It’s the day that all girls dream of… the love of their life on bended knee asking for their hand in marriage… the sun is setting in the perfect location to provide a warm glow over the moment… the ring is brilliantly sparkling… the heavens open up and angels sing, right? Wrong. My engagement was hijacked.
How Carter and I made this far is short of miraculous. It started in a bar with his lame pickup line, “Are you a Stones person or a Beatles person?” I ignored his pursuit as long as I could, and several months later, finally gave in and accepted the fact that we were meant to be together. We dated, I got to know his son, we moved in together and we’re talking about marriage. It all came to a crashing halt on my 39th birthday.
I was diagnosed with breast cancer.
Carter proposed two days later. He took me out for my birthday dinner to the same restaurant that we went to on our first date. He even made sure we sat at the same table. The waitress greeted us, and the second she left, he was on bended knee asking for my hand in marriage. The waitress came running back in excitement, “Did I just see what I think I saw?” The manager brought over complimentary champagne. It was a moment I will never forget. Except for the fact that the euphoria of “WE’RE GETTING MARRIED” was more like, “we’regettingmarriedOHSH*TIHAVECANCER.”
We delayed telling everyone about cancer because we wanted to share the good news of our engagement. On the outside, we were happily engaged. Behind closed doors, we were dealing with doctors appointments, oncologists, hospitals, and all things cancer. While we had always talked of a justice of the peace ceremony instead of a traditional wedding; the doors were now permanently closed to that option. It was surreal. It was like I was going through the motions in a cloud. It was like reality wasn’t real.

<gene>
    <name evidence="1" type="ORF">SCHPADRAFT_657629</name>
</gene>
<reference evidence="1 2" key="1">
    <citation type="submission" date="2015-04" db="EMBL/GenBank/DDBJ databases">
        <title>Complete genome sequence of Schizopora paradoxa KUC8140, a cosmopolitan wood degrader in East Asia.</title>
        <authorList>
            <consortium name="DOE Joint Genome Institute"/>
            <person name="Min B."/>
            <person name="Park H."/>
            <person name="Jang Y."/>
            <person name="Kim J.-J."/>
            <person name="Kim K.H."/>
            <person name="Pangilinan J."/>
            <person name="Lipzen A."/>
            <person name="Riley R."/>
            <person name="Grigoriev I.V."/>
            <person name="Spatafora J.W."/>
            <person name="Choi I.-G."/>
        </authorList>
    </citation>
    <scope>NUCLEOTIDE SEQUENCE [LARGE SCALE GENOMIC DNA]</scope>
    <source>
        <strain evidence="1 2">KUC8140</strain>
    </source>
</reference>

In those nine months between “Will you marry me?” and “I do,” I lost part of my breast to surgery and all of my hair, I was sick from chemo, came into early menopause, and had the walking farts. Nothing says beautiful and sexy fiance like a sweaty bald woman with the walking farts. And yet, Carter and Stepson never left my side.
We had our justice of the peace ceremony with Carter’s son and our parents, and then the three of us went on a “familymoon” together. It was a weekend at an indoor water park/lodge – something that we could all enjoy considering the circumstances. We are hoping to be able to take a “real” honeymoon at some point. After cancer, priorities quickly get rearranged.
In the spirit of sharing inspiration, you can read the very raw and poignant story behind that year in my book, Coconut Head’s Cancer Survival Guide – My Journey From Diagnosis to “I Do.”
Cancer hijacked my engagement, my wedding, and my life. At the time, it was easy to get swallowed into the woe is me. But now, looking back at that year, I know that it was all in God’s hand and a part of His plan. If we can make it through cancer, we can make it through anything. “They” say that cancer shouldn’t define you. I disagree. Cancer defined that year for us and set us up to be where we are today. I wouldn’t wish it on my worst enemy, but I wouldn’t take it back either.
Cancer hijacked my engagement, my wedding, and my life. And I’m thankful for where it took us.
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Love, hugs, and happy anniversary to my boys.HERE.